From the Chief: The outdoor classroom

AS WE LOOK AHEAD to our second century, our outdoor programs are more vital than ever. Last Child in the Woods author Richard Louv writes about the huge gap between children and the outdoors and how this leads to higher rates of obesity, attention disorders, and depression. At the Boy Scouts of America, we can’t stand by and let that trend continue. Our heritage and passion for the outdoors won’t allow it.

The leadership skills our young people learn while hiking, camping, and being stewards to the outdoors are lessons that last for a lifetime. That’s why it’s so important for us to keep the outdoor adventures that have been the foundation of our movement vibrant and exciting.

We witnessed great momentum in our outdoor programs during 2011. All three of our high-adventure bases—Philmont, Northern Tier, and the Florida Sea Base—saw record attendance last year. Our high-adventure numbers were well ahead of the 40,000 we recorded for 2010.

And we’re doing all we can to build on that excitement. This summer, we’ll celebrate our one-millionth trail hiker at the Philmont Scout Ranch. In July, 2,000 Scouts will test-drive our new high-adventure camp and national Scout reserve, the Summit Bechtel Reserve. The Summit’s opening will follow a year later.

Whether it’s a summer journey to a high-adventure camp, a weekend overnight trip to a local camp, or a hike through the woods at a state park, the mission is all the same. These terrific outdoor experiences bring wonder, joy, confidence, camaraderie, and a strong sense of independence to each and every Scout who has the opportunity to take part. It’s our job to bring that quality Scouting experience to as many young people in as many communities where we can rally support.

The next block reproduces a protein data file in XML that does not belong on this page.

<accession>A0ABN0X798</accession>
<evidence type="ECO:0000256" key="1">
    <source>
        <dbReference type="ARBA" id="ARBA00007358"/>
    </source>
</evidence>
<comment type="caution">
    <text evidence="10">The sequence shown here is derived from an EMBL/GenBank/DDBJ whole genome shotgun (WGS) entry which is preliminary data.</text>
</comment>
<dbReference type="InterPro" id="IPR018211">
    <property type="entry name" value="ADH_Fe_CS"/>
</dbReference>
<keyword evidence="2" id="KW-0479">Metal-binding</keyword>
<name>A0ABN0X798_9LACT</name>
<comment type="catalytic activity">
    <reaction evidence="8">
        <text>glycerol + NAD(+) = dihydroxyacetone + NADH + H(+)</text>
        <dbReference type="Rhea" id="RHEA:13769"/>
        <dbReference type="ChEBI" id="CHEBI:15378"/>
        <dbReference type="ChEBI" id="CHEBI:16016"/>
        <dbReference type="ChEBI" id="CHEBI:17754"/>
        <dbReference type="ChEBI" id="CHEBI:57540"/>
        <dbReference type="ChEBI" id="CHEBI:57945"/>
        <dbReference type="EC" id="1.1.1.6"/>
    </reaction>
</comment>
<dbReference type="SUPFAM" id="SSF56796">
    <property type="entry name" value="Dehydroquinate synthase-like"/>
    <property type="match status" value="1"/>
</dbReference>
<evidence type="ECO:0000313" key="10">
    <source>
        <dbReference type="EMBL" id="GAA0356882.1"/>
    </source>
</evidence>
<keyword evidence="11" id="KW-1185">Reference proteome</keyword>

We have seen millions of young people grow into strong adults thanks to the skills Scouting provides through its outdoor classroom. As we anticipate our next 100 years, we need to continue to bring outdoor adventures to our Scouts in new and exciting ways. America’s future relies on these young people, and our work in the outdoors helps inspire the great leaders our country needs.

3 thoughts on “From the Chief: The outdoor classroom

  1. Where can I get more information about the National Outdoor Challenge Unit award? I understand it has replaced the National Camping Award. I haven’t been able to find much other than the application. It’s not even listed in the “Outdoor Awards” drop-down menu on this site.

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